Vigil: I think Clinton’s got a long road ahead of her in the debates. She knows policy, she knows all of the foreign leaders, what’s at play in the world, but whether she can actually convey that in a way that gets positive attention — it’s really difficult. And if she starts to play Trump’s game and tries to be the personality person, it comes across as her trying too hard and being disingenuous.

Sigal: Trump is impulsive, he’s willing to say anything and everything to draw a laugh, draw a little snickering smile from the crowd, to rile people up a bit. I don’t really think that’s Clinton’s style. I see her sticking to what she does best. But who knows, it’s almost like she has to go down to that and start pulling out some of those zingers and one-liners, or else she’s going to be losing at a game where Trump has set the rules. He has changed the ball game.

Current polls show both candidates with high unfavorable ratings. How might that affect the debate?

Vigil: Trump has built his brand on not being liked — he fires people. His gruffness, his not being liked, are actually part of his — I don’t know if the word is charm, but that’s the best I can come up with. I don’t think he’s got to worry too much about it.

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Thomas Fiedler, dean of the College of Communication.

Sigal: In light of the media story that won’t go away, about her health, I won’t be surprised if Trump comes out with something about that. Her response and her ability to navigate a candidate who has been extremely against her could make a big difference.

Fiedler: I think Trump needs to somehow show a sense of humor and maybe even a sense of graciousness toward Hillary Clinton. I don’t know how he would do it and certainly it would be out of character for him, but that’s the point. For Clinton, she doesn’t have to say it, but the fact that she is the first woman to head a major party ticket — it’s there. A lot of young women voters — I know this from around school — would say that it matters to them a lot that there be a woman who becomes president, but they don’t think Hillary is the right woman to do that. So if she can find a way to say, “I’m not perfect — however, I want to make people proud that I’m there,” I think that would touch people in the right way.

Sapiro: I’m getting really tired of unfavorability being the frame for everything, because if they both have really high favorable ratings or really low favorable ratings, that means it’s a close election. I’d like to see the press stop herding and everybody saying exactly the same thing.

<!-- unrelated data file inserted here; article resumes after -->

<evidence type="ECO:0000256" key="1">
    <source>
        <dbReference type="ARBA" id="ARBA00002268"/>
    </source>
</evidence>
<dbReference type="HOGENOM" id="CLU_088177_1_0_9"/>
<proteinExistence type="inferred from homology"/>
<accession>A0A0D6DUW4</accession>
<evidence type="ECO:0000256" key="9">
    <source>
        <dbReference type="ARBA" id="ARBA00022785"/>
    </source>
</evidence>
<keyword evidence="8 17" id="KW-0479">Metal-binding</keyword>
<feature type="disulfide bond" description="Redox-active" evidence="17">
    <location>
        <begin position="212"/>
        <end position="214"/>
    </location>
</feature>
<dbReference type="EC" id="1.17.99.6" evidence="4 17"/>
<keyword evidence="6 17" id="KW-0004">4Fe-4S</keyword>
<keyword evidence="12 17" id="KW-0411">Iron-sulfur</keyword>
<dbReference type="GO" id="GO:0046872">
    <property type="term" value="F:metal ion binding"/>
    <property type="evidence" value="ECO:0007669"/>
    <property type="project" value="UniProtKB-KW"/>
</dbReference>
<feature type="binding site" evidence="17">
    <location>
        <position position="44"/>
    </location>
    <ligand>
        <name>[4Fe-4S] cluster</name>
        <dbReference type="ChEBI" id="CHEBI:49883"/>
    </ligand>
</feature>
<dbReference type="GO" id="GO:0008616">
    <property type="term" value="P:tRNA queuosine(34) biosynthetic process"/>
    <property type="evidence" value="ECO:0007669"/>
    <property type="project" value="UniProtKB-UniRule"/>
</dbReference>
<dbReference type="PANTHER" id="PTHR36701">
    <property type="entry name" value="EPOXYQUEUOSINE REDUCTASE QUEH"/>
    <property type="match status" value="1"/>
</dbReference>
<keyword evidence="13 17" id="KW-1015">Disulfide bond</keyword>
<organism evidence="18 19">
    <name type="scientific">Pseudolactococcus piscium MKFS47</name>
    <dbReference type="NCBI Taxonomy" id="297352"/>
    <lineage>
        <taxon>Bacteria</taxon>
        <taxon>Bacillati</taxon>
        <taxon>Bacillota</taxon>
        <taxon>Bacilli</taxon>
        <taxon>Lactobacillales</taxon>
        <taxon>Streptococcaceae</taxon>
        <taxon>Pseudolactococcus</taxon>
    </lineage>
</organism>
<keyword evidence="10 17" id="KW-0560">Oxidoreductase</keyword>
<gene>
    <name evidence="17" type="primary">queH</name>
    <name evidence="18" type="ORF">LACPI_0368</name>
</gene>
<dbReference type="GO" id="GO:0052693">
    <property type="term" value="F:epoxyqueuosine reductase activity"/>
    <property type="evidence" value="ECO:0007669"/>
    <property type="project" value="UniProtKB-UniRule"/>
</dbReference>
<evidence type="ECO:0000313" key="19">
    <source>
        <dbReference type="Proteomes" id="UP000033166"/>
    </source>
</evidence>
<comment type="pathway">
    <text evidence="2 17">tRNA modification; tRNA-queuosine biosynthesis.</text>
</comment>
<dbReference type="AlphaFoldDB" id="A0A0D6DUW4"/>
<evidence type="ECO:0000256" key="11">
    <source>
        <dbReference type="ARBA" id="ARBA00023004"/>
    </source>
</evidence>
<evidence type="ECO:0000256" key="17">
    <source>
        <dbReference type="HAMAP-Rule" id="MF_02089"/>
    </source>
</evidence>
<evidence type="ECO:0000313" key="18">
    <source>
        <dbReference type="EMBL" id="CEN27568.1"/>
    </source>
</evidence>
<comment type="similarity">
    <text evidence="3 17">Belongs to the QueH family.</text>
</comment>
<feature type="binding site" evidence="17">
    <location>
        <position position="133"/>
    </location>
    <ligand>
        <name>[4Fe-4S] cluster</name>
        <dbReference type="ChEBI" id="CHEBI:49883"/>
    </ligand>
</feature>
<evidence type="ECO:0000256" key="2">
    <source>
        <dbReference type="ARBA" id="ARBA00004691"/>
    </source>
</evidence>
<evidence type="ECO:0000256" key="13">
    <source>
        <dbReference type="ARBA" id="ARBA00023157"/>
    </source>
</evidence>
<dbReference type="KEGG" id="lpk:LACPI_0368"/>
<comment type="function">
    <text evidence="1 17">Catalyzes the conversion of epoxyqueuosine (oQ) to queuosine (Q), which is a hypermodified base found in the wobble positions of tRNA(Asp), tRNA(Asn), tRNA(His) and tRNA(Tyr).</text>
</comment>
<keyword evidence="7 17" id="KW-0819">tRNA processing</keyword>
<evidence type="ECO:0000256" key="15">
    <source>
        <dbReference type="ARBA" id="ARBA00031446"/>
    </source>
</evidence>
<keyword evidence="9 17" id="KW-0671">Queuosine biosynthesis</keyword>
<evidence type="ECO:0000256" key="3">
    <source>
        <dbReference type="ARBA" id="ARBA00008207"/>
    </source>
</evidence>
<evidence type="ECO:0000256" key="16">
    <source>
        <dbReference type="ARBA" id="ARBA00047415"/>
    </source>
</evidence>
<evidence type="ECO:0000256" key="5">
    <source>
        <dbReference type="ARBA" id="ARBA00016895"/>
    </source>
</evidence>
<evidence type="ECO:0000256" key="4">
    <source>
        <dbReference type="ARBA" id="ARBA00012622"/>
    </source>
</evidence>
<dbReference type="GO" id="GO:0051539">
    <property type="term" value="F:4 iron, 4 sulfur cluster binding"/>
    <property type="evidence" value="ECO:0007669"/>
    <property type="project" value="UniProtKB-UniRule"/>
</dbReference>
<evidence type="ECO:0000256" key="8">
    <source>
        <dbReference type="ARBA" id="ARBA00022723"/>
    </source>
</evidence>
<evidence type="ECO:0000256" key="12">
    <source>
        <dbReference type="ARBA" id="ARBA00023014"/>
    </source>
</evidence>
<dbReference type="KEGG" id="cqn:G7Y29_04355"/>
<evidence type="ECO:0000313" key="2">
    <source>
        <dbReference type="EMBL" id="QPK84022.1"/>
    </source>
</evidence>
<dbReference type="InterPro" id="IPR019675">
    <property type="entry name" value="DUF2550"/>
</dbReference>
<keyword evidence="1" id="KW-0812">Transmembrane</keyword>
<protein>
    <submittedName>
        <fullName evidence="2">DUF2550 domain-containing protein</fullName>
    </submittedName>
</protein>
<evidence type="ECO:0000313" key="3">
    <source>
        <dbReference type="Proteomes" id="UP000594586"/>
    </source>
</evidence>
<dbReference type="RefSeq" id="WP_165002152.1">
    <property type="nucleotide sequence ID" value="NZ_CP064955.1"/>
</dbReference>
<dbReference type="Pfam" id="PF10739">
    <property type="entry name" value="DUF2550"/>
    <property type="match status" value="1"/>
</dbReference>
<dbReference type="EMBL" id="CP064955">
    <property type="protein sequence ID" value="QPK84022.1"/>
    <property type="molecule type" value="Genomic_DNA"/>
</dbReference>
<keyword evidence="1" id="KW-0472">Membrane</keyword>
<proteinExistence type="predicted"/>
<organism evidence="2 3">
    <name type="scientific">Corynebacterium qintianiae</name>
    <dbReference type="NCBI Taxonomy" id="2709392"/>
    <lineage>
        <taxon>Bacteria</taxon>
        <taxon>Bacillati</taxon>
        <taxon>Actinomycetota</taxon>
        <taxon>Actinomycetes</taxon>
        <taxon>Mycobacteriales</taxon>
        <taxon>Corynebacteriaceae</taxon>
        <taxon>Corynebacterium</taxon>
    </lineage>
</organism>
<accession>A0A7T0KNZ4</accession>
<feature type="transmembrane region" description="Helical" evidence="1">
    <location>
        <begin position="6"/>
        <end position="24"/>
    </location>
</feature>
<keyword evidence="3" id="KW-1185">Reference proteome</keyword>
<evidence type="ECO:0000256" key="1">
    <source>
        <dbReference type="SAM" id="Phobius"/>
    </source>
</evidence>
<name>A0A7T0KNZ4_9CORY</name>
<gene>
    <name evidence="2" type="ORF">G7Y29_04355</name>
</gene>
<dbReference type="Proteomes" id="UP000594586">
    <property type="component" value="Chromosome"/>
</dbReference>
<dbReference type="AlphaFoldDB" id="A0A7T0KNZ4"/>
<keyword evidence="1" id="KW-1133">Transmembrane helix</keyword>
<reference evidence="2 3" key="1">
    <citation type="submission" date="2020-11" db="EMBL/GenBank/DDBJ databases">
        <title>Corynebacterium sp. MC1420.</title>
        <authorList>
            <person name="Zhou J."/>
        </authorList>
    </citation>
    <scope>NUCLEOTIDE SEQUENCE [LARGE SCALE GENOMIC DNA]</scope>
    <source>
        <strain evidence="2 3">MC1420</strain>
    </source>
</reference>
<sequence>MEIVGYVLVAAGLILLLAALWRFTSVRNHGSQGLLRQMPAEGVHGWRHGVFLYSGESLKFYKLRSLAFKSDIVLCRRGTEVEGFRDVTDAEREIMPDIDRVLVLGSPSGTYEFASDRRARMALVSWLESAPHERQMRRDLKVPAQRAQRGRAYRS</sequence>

How big an issue for Clinton is gender bias?

Vigil: I was looking at her likeability ratings, and every time she is getting toward a position of power, the likeability rating goes way down. There’s something the public doesn’t like about this particular woman seeking positions of power.

Fiedler: She can fall into pomposity very quickly if she positions herself as the smartest person in the room. Some of this I do think is sexism, but she really does have to show knowledge, but also that it is leavened with humility.

Sapiro: All this business about “she’s not likeable” and “she’s not warm,” some amount of that is the damned if you do, damned if you don’t that a woman faces. Trump has threaded the conversation through the past year with sometimes misogynistic comments, and he has a long history of doing that. The journalists and the media have played right into it.

Sigal: As a BU student, as a 21-year-old who’s grown up in the early 2000s, I don’t think gender should be an issue whatsoever. We are living in 2016, after all. Anyone who does take an issue with it needs to get with the times.

Trump has shown glaring gaps in his knowledge of the issues and has often told untruths during the campaign. How do you expect those to affect the debate?

Sigal: I think Clinton has the backbone to call him out on stage when he says something that isn’t true. And if she doesn’t do that, I think it’s a major swing and a miss by her campaign as a whole.

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Tammy Vigil, professor of communication.